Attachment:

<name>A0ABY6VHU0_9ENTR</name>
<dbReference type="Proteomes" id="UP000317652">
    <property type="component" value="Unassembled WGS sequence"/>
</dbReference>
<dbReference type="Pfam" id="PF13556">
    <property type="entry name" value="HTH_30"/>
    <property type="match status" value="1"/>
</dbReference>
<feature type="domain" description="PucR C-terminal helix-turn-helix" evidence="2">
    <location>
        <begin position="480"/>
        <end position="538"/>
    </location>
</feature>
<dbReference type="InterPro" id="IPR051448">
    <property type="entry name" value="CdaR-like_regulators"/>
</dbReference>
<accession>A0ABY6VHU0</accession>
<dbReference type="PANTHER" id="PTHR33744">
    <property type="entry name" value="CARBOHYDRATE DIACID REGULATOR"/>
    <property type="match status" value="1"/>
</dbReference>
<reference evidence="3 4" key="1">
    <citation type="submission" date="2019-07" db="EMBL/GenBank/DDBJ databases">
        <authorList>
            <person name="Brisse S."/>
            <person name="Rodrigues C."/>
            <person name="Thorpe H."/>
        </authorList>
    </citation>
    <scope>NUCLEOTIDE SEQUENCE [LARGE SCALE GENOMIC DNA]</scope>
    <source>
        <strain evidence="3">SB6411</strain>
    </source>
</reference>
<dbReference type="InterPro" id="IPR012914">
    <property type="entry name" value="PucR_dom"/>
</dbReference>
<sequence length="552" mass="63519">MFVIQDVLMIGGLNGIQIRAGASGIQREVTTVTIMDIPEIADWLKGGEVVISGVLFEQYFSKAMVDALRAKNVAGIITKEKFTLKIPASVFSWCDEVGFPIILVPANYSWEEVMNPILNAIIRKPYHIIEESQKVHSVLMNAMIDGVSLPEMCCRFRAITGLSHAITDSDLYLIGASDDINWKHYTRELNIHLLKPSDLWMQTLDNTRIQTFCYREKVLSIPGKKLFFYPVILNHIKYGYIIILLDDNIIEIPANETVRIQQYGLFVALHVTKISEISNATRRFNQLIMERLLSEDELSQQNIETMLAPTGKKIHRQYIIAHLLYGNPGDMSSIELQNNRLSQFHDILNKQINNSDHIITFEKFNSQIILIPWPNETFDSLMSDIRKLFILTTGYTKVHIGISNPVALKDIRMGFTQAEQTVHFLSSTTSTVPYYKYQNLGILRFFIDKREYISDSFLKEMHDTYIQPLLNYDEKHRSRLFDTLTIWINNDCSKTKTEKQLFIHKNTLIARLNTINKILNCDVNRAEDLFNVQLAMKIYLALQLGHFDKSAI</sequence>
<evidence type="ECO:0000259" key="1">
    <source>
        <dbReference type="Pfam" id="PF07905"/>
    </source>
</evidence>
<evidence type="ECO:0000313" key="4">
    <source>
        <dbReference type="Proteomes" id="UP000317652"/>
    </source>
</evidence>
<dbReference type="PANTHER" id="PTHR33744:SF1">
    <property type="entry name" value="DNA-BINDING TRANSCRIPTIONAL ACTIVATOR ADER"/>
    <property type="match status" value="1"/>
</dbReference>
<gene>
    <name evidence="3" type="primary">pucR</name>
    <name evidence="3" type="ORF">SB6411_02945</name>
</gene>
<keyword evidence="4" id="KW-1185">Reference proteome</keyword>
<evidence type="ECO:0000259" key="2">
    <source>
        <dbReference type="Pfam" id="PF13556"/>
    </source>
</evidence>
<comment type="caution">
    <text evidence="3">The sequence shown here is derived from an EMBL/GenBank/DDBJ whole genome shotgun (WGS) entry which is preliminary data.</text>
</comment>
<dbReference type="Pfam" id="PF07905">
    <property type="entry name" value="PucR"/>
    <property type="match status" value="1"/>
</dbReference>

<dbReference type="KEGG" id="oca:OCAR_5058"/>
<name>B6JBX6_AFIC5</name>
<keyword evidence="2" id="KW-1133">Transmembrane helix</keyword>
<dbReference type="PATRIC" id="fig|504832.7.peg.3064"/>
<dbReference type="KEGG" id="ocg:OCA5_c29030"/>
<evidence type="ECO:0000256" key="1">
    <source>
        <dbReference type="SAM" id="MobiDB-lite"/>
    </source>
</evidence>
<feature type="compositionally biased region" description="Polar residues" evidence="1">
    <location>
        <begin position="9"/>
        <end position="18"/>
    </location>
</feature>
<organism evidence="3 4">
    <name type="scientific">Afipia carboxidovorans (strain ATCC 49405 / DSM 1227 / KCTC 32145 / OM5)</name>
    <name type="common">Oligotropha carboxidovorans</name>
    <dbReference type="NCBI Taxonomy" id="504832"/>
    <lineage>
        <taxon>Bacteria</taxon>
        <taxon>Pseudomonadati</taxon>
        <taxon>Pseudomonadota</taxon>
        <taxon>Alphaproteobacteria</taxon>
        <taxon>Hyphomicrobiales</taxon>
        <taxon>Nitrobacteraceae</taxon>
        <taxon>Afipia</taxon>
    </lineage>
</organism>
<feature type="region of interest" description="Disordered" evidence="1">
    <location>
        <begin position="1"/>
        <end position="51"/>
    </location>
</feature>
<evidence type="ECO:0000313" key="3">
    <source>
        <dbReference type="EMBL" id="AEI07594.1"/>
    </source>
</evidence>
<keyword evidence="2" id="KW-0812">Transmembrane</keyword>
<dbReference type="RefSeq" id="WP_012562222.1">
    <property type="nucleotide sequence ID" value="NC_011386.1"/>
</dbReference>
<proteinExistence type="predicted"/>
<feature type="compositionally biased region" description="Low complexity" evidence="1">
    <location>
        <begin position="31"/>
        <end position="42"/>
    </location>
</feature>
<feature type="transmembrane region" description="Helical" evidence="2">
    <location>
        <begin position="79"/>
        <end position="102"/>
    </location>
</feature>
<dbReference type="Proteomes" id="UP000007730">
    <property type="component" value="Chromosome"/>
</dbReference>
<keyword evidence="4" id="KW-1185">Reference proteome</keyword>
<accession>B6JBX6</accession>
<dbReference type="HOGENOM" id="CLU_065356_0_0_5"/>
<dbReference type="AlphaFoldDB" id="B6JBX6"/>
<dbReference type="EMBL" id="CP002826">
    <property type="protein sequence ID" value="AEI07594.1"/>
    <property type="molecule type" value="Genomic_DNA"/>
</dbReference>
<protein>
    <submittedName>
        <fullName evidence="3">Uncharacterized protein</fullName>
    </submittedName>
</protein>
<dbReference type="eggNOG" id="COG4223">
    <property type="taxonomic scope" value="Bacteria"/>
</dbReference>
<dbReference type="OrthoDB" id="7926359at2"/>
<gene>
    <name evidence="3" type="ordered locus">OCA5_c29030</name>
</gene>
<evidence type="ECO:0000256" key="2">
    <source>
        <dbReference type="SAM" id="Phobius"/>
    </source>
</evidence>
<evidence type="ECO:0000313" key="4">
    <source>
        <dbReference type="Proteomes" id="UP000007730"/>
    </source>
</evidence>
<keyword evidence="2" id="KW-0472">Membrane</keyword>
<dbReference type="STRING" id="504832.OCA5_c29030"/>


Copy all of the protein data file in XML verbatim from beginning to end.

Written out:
<name>A0ABY6VHU0_9ENTR</name>
<dbReference type="Proteomes" id="UP000317652">
    <property type="component" value="Unassembled WGS sequence"/>
</dbReference>
<dbReference type="Pfam" id="PF13556">
    <property type="entry name" value="HTH_30"/>
    <property type="match status" value="1"/>
</dbReference>
<feature type="domain" description="PucR C-terminal helix-turn-helix" evidence="2">
    <location>
        <begin position="480"/>
        <end position="538"/>
    </location>
</feature>
<dbReference type="InterPro" id="IPR051448">
    <property type="entry name" value="CdaR-like_regulators"/>
</dbReference>
<accession>A0ABY6VHU0</accession>
<dbReference type="PANTHER" id="PTHR33744">
    <property type="entry name" value="CARBOHYDRATE DIACID REGULATOR"/>
    <property type="match status" value="1"/>
</dbReference>
<reference evidence="3 4" key="1">
    <citation type="submission" date="2019-07" db="EMBL/GenBank/DDBJ databases">
        <authorList>
            <person name="Brisse S."/>
            <person name="Rodrigues C."/>
            <person name="Thorpe H."/>
        </authorList>
    </citation>
    <scope>NUCLEOTIDE SEQUENCE [LARGE SCALE GENOMIC DNA]</scope>
    <source>
        <strain evidence="3">SB6411</strain>
    </source>
</reference>
<dbReference type="InterPro" id="IPR012914">
    <property type="entry name" value="PucR_dom"/>
</dbReference>
<sequence length="552" mass="63519">MFVIQDVLMIGGLNGIQIRAGASGIQREVTTVTIMDIPEIADWLKGGEVVISGVLFEQYFSKAMVDALRAKNVAGIITKEKFTLKIPASVFSWCDEVGFPIILVPANYSWEEVMNPILNAIIRKPYHIIEESQKVHSVLMNAMIDGVSLPEMCCRFRAITGLSHAITDSDLYLIGASDDINWKHYTRELNIHLLKPSDLWMQTLDNTRIQTFCYREKVLSIPGKKLFFYPVILNHIKYGYIIILLDDNIIEIPANETVRIQQYGLFVALHVTKISEISNATRRFNQLIMERLLSEDELSQQNIETMLAPTGKKIHRQYIIAHLLYGNPGDMSSIELQNNRLSQFHDILNKQINNSDHIITFEKFNSQIILIPWPNETFDSLMSDIRKLFILTTGYTKVHIGISNPVALKDIRMGFTQAEQTVHFLSSTTSTVPYYKYQNLGILRFFIDKREYISDSFLKEMHDTYIQPLLNYDEKHRSRLFDTLTIWINNDCSKTKTEKQLFIHKNTLIARLNTINKILNCDVNRAEDLFNVQLAMKIYLALQLGHFDKSAI</sequence>
<evidence type="ECO:0000259" key="1">
    <source>
        <dbReference type="Pfam" id="PF07905"/>
    </source>
</evidence>
<evidence type="ECO:0000313" key="4">
    <source>
        <dbReference type="Proteomes" id="UP000317652"/>
    </source>
</evidence>
<dbReference type="PANTHER" id="PTHR33744:SF1">
    <property type="entry name" value="DNA-BINDING TRANSCRIPTIONAL ACTIVATOR ADER"/>
    <property type="match status" value="1"/>
</dbReference>
<gene>
    <name evidence="3" type="primary">pucR</name>
    <name evidence="3" type="ORF">SB6411_02945</name>
</gene>
<keyword evidence="4" id="KW-1185">Reference proteome</keyword>
<evidence type="ECO:0000259" key="2">
    <source>
        <dbReference type="Pfam" id="PF13556"/>
    </source>
</evidence>
<comment type="caution">
    <text evidence="3">The sequence shown here is derived from an EMBL/GenBank/DDBJ whole genome shotgun (WGS) entry which is preliminary data.</text>
</comment>
<dbReference type="Pfam" id="PF07905">
    <property type="entry name" value="PucR"/>
    <property type="match status" value="1"/>
</dbReference>

<dbReference type="KEGG" id="oca:OCAR_5058"/>
<name>B6JBX6_AFIC5</name>
<keyword evidence="2" id="KW-1133">Transmembrane helix</keyword>
<dbReference type="PATRIC" id="fig|504832.7.peg.3064"/>
<dbReference type="KEGG" id="ocg:OCA5_c29030"/>
<evidence type="ECO:0000256" key="1">
    <source>
        <dbReference type="SAM" id="MobiDB-lite"/>
    </source>
</evidence>
<feature type="compositionally biased region" description="Polar residues" evidence="1">
    <location>
        <begin position="9"/>
        <end position="18"/>
    </location>
</feature>
<organism evidence="3 4">
    <name type="scientific">Afipia carboxidovorans (strain ATCC 49405 / DSM 1227 / KCTC 32145 / OM5)</name>
    <name type="common">Oligotropha carboxidovorans</name>
    <dbReference type="NCBI Taxonomy" id="504832"/>
    <lineage>
        <taxon>Bacteria</taxon>
        <taxon>Pseudomonadati</taxon>
        <taxon>Pseudomonadota</taxon>
        <taxon>Alphaproteobacteria</taxon>
        <taxon>Hyphomicrobiales</taxon>
        <taxon>Nitrobacteraceae</taxon>
        <taxon>Afipia</taxon>
    </lineage>
</organism>
<feature type="region of interest" description="Disordered" evidence="1">
    <location>
        <begin position="1"/>
        <end position="51"/>
    </location>
</feature>
<evidence type="ECO:0000313" key="3">
    <source>
        <dbReference type="EMBL" id="AEI07594.1"/>
    </source>
</evidence>
<keyword evidence="2" id="KW-0812">Transmembrane</keyword>
<dbReference type="RefSeq" id="WP_012562222.1">
    <property type="nucleotide sequence ID" value="NC_011386.1"/>
</dbReference>
<proteinExistence type="predicted"/>
<feature type="compositionally biased region" description="Low complexity" evidence="1">
    <location>
        <begin position="31"/>
        <end position="42"/>
    </location>
</feature>
<feature type="transmembrane region" description="Helical" evidence="2">
    <location>
        <begin position="79"/>
        <end position="102"/>
    </location>
</feature>
<dbReference type="Proteomes" id="UP000007730">
    <property type="component" value="Chromosome"/>
</dbReference>
<keyword evidence="4" id="KW-1185">Reference proteome</keyword>
<accession>B6JBX6</accession>
<dbReference type="HOGENOM" id="CLU_065356_0_0_5"/>
<dbReference type="AlphaFoldDB" id="B6JBX6"/>
<dbReference type="EMBL" id="CP002826">
    <property type="protein sequence ID" value="AEI07594.1"/>
    <property type="molecule type" value="Genomic_DNA"/>
</dbReference>
<protein>
    <submittedName>
        <fullName evidence="3">Uncharacterized protein</fullName>
    </submittedName>
</protein>
<dbReference type="eggNOG" id="COG4223">
    <property type="taxonomic scope" value="Bacteria"/>
</dbReference>
<dbReference type="OrthoDB" id="7926359at2"/>
<gene>
    <name evidence="3" type="ordered locus">OCA5_c29030</name>
</gene>
<evidence type="ECO:0000256" key="2">
    <source>
        <dbReference type="SAM" id="Phobius"/>
    </source>
</evidence>
<evidence type="ECO:0000313" key="4">
    <source>
        <dbReference type="Proteomes" id="UP000007730"/>
    </source>
</evidence>
<keyword evidence="2" id="KW-0472">Membrane</keyword>
<dbReference type="STRING" id="504832.OCA5_c29030"/>